Jamaica police have confirmed that Bob Woolmer died of natural causes and was not murdered.
As expected, police commissioner Lucius Thomas read out a statement confirming that three independent reviews of the post mortem and pathology reports had all rejected the original findings of Dr Ere Seshaiah, which had led to the launch of a murder investigation.
"The JCF (Jamaica Constabulary Force) accepts these findings," he said, "and has now closed its investigation into the death of Mr Bob Woolmer."
Foreign pathologists "concur with the view that Mr Woolmer died of natural causes", he said, while in further toxicology tests, "no substance was found to indicate that Bob Woolmer was poisoned."
Mark Shields, the deputy police commissioner who led the case, said: "We have conducted a thorough, professional examination. We had to conduct an investigation. There is no alternative. Our job is to keep an open mind. We said from the very beginning that we would keep an open mind. Ultimately, of course, it will be a decision for the coroner."
The JCF will now submit a report to the coroner to gain an official ruling that his death was of heart failure and not "manual strangulation" as the original autopsy suggested.
Commenting on allegations of match-fixing, Thomas added that "neither the ICC nor the JCF have found any evidence of any impropriety by players, match officials nor management during the investigation of Mr Bob Woolmer's death."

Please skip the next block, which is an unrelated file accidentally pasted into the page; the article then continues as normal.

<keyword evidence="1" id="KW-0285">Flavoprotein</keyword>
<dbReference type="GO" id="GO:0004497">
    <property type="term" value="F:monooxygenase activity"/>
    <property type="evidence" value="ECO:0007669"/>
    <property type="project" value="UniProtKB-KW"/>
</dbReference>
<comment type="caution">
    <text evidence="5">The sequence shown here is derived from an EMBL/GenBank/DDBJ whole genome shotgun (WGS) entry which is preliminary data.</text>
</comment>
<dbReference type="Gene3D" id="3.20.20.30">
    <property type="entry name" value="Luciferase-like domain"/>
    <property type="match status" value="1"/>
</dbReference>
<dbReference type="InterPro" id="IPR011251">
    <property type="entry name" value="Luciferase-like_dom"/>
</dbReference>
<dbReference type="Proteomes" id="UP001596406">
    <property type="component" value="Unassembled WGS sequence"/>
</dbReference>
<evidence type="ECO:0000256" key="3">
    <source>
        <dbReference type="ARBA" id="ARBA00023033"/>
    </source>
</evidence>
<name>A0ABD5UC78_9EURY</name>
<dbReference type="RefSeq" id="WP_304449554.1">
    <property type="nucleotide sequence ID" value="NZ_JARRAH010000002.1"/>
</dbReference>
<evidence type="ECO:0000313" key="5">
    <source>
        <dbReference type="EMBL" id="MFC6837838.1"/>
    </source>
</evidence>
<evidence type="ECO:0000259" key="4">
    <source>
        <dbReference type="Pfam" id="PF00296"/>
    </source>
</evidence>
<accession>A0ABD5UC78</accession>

Thomas thanked the Pakistan players for their assistance. "The whole team were treated with respect throughout the investigation and it is to their credit that we were able to fulfil all of our investigations. I would like to thank the other teams for the support they gave."
And he offered his condolences to the family. "My hope is that despite the trauma of the last two and half months, Mrs Woolmer and her sons will be confident that the JCF has done all it can to establish the truth surrounding the death of her husband ... and she may be able to find some closure."
Gill Woolmer released this statement: "My sons and I are relieved to be officially informed that Bob died of natural causes. We realise that this investigation has been problematical given the circumstances and the media spotlight. We hope this matter will now be closed and that our family will be left to grieve in peace."
The fallout from the embarrassing about-turn by police, however, will rumble on. Already, Shields and Reneto Adams, the senior superintendent, have crossed swords.
Adams called for Shields to resign on national TV last week, but Shields fired back demanding that Adams step down for his part in other cases. The pair are old adversaries, stemming from Shields's investigation into a bungled police raid spearheaded by Adams.From: CricInfo